Next book

MARTIANS

A gorgeous and gut-wrenchingly familiar depiction of the entropic fragmentation of society

A 15-year-old girl supports herself with a retail job as her close-to-reality dystopia spirals into hilariously surreal (yet tragic) chaos.

Zoë Zindleman doesn't mind school and enjoys math (the foundation of responsible consumer citizenship). One day her weepy, drunken teacher is interrupted by the small-government Governor's shocking announcement: schools are privatized, all students are graduated, and everyone gets an e-tificate of graduation and a job referral. Many students are pipelined straight from the classroom to prison, but lucky Zoë is given two choices: AllMART or Q-MART. Thank goodness for the job, because Zoë's beloved AnnaMom comes home with news of her own: she's off to hunt for a job, leaving Zoë to fend for herself in their empty cul-de-sac. As the quirky humor dissolves into the baffling unrealities of loneliness and commerce, Zoë moves into an abandoned mall taken over by other unwanted children all looking out for one another. As a new AllMART trainee, Zoë—or Zero, according to her name badge—performs menial, unending, and Kafkaesque work, always with a smile: remember, a “smile is AllMART’s welcome mat”! Subtle callbacks to Ray Bradbury's The Martian Chronicles enhance the mood of eerie devastation for those who catch the references but don't detract for those who don't. Cheery commercial scripts, news transcripts, and other ephemera of this plastic society punctuate Zoë’s narration, bearing witness to her grim environment, which, heartbreakingly, has no defeatable villain.

A gorgeous and gut-wrenchingly familiar depiction of the entropic fragmentation of society . (Science fiction. 13-17)

Pub Date: Oct. 13, 2015

ISBN: 978-0-7636-7756-5

Page Count: 224

Publisher: Candlewick

Review Posted Online: July 21, 2015

Kirkus Reviews Issue: Aug. 15, 2015

Next book

THE FIELD GUIDE TO THE NORTH AMERICAN TEENAGER

Despite some missteps, this will appeal to readers who enjoy a fresh and realistic teen voice.

A teenage, not-so-lonely loner endures the wilds of high school in Austin, Texas.

Norris Kaplan, the protagonist of Philippe’s debut novel, is a hypersweaty, uber-snarky black, Haitian, French-Canadian pushing to survive life in his new school. His professor mom’s new tenure-track job transplants Norris mid–school year, and his biting wit and sarcasm are exposed through his cataloging of his new world in a field guide–style burn book. He’s greeted in his new life by an assortment of acquaintances, Liam, who is white and struggling with depression; Maddie, a self-sacrificing white cheerleader with a heart of gold; and Aarti, his Indian-American love interest who offers connection. Norris’ ego, fueled by his insecurities, often gets in the way of meaningful character development. The scenes showcasing his emotional growth are too brief and, despite foreshadowing, the climax falls flat because he still gets incredible personal access to people he’s hurt. A scene where Norris is confronted by his mother for getting drunk and belligerent with a white cop is diluted by his refusal or inability to grasp the severity of the situation and the resultant minor consequences. The humor is spot-on, as is the representation of the black diaspora; the opportunity for broader conversations about other topics is there, however, the uneven buildup of detailed, meaningful exchanges and the glibness of Norris’ voice detract.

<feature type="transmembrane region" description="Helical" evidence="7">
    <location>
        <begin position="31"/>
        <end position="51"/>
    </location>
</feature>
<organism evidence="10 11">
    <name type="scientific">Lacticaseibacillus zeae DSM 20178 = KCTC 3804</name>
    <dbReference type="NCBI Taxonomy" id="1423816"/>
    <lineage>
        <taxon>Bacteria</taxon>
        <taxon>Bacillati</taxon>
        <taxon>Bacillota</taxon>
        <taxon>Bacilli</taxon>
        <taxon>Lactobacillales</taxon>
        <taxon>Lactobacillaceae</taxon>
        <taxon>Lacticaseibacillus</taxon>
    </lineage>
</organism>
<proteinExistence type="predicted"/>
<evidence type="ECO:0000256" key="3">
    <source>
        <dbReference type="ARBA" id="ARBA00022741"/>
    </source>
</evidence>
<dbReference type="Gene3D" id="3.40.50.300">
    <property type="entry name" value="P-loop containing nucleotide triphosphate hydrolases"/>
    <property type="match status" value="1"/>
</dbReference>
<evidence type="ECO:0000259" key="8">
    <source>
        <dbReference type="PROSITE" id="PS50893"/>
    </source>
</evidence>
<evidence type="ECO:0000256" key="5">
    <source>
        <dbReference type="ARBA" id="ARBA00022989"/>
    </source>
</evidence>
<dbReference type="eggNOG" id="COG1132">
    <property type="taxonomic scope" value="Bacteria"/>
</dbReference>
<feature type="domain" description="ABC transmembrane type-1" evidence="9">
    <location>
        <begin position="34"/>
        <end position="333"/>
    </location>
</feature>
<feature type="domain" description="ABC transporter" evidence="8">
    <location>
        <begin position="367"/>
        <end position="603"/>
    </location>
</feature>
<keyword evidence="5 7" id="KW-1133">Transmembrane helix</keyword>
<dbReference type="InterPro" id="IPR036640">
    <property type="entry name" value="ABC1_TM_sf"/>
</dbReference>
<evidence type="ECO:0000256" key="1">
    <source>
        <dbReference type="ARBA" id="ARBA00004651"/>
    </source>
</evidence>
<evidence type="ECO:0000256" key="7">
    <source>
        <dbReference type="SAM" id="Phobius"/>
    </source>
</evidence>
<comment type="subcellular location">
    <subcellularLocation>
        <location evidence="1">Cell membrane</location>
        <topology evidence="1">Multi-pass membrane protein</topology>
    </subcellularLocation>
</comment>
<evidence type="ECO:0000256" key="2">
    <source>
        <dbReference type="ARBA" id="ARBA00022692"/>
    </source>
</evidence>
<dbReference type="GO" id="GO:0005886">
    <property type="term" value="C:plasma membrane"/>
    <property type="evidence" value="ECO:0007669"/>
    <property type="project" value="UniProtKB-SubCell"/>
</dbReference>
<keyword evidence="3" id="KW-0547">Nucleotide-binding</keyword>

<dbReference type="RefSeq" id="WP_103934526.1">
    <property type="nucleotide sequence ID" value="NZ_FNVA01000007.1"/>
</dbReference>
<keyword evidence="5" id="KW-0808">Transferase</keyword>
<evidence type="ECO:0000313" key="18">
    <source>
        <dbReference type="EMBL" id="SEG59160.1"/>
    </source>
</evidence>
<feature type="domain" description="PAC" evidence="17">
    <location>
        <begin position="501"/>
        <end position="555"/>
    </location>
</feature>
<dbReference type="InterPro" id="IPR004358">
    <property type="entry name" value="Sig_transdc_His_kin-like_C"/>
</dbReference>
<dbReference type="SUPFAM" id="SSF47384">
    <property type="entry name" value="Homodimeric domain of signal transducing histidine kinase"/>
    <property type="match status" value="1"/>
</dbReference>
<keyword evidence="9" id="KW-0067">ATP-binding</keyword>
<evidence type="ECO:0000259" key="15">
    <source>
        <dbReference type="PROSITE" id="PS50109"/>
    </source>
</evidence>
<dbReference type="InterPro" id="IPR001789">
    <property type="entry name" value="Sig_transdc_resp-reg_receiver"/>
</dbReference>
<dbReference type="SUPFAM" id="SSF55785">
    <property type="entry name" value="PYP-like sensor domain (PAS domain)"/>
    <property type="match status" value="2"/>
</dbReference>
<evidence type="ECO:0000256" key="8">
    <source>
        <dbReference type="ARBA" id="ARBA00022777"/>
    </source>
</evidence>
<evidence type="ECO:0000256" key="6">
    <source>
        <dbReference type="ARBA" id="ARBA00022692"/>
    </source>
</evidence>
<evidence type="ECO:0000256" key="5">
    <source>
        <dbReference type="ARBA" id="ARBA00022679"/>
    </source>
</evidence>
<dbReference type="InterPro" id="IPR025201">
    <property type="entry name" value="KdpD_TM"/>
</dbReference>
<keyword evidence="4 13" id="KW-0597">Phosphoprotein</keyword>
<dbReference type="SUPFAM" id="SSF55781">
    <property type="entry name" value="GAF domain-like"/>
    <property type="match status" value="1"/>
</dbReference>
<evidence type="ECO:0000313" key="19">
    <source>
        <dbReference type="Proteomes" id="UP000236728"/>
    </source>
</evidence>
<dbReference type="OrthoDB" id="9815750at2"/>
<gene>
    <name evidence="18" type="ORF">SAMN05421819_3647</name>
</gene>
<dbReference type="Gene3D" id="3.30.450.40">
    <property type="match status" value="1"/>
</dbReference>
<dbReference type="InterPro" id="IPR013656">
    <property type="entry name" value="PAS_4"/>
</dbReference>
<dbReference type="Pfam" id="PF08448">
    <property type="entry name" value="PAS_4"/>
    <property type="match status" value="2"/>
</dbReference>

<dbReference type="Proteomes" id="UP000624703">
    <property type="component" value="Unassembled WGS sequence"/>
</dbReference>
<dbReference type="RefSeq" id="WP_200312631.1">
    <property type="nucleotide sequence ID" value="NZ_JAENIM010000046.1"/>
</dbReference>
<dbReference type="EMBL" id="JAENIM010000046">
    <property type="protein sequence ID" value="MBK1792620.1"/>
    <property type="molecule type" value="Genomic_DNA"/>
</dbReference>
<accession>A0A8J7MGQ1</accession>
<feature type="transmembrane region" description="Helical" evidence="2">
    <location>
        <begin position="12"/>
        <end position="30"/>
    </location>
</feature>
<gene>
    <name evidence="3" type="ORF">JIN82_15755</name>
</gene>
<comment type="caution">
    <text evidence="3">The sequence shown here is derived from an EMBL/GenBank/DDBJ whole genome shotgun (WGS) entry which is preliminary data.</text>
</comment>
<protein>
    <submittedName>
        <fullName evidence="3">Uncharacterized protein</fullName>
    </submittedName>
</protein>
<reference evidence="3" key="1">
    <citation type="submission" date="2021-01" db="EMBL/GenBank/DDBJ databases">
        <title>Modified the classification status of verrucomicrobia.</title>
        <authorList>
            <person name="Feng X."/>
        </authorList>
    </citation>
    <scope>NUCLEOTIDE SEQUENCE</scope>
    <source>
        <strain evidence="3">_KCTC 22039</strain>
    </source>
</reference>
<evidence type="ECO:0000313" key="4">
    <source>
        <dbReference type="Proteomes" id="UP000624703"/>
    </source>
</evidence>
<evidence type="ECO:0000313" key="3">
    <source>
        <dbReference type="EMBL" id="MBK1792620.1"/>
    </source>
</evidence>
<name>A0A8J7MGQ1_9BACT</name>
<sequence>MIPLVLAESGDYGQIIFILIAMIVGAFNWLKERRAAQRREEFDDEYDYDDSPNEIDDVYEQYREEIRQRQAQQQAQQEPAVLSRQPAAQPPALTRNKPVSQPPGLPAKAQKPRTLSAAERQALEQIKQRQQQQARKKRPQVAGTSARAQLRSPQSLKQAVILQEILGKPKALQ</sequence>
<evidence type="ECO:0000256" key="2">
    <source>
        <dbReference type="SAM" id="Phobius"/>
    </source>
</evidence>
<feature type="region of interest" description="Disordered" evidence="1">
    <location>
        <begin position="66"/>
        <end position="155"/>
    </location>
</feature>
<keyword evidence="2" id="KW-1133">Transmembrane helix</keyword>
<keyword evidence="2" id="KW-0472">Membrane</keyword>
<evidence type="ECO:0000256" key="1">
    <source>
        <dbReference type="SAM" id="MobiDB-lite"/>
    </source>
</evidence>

Despite some missteps, this will appeal to readers who enjoy a fresh and realistic teen voice. (Fiction. 13-16)

Pub Date: Jan. 8, 2019

ISBN: 978-0-06-282411-0

Page Count: 384

Publisher: Balzer + Bray/HarperCollins

Review Posted Online: Oct. 14, 2018

Kirkus Reviews Issue: Nov. 1, 2018

Next book

MY LADY JANE

From the Lady Janies series

Joan Aiken or Terry Pratchett this ain't, but the lightweight, gleefully anachronistic comedy will entertain with its cast...

Lady Jane Grey's nine days as queen are reimagined as a tongue-in-cheek shape-shifter romance.

Between the reigns of adolescent King Edward VI and his bloodthirsty half sister, Mary I, England was ruled for nine days by doomed Lady Jane, a 16-year-old political pawn—or that's how it went in our world. In the world of this novel, both Edward and Jane have happier endings. Instead of Catholics and Protestants, England is torn between the Eðians, who shape-shift into animals, and the Verities, who loathe them. As in reality, Jane is wed to Gifford (Guildford in history) Dudley, installed as queen, and imprisoned by Mary. However, thisJane and Gifford escape their executions through animal magic. It's inconvenient for the newlyweds' sex life that Gifford spends every dawn to dusk as a horse, but it’s also terribly convenient for frantic escapes from Mary's soldiers. Fourth-wall–breaking and pop-culture references that span from Shakespeare to Game of Thronesshow signs of strain, especially the many references to The Princess Bride(1973). The latter, sometimes layered one atop the other without a break, merely highlight this book’s contrast with the classic's stellar comic timing; perhaps it's for the best that few teen readers will be familiar with either the decades-old film or even older book.

Joan Aiken or Terry Pratchett this ain't, but the lightweight, gleefully anachronistic comedy will entertain with its cast of likable heroes and buffoonish villains (. (Fantasy. 13-17)

Pub Date: June 7, 2016

ISBN: 978-0-06-239174-2

Page Count: 512

Publisher: HarperTeen

Review Posted Online: March 15, 2016

Kirkus Reviews Issue: April 1, 2016

Close Quickview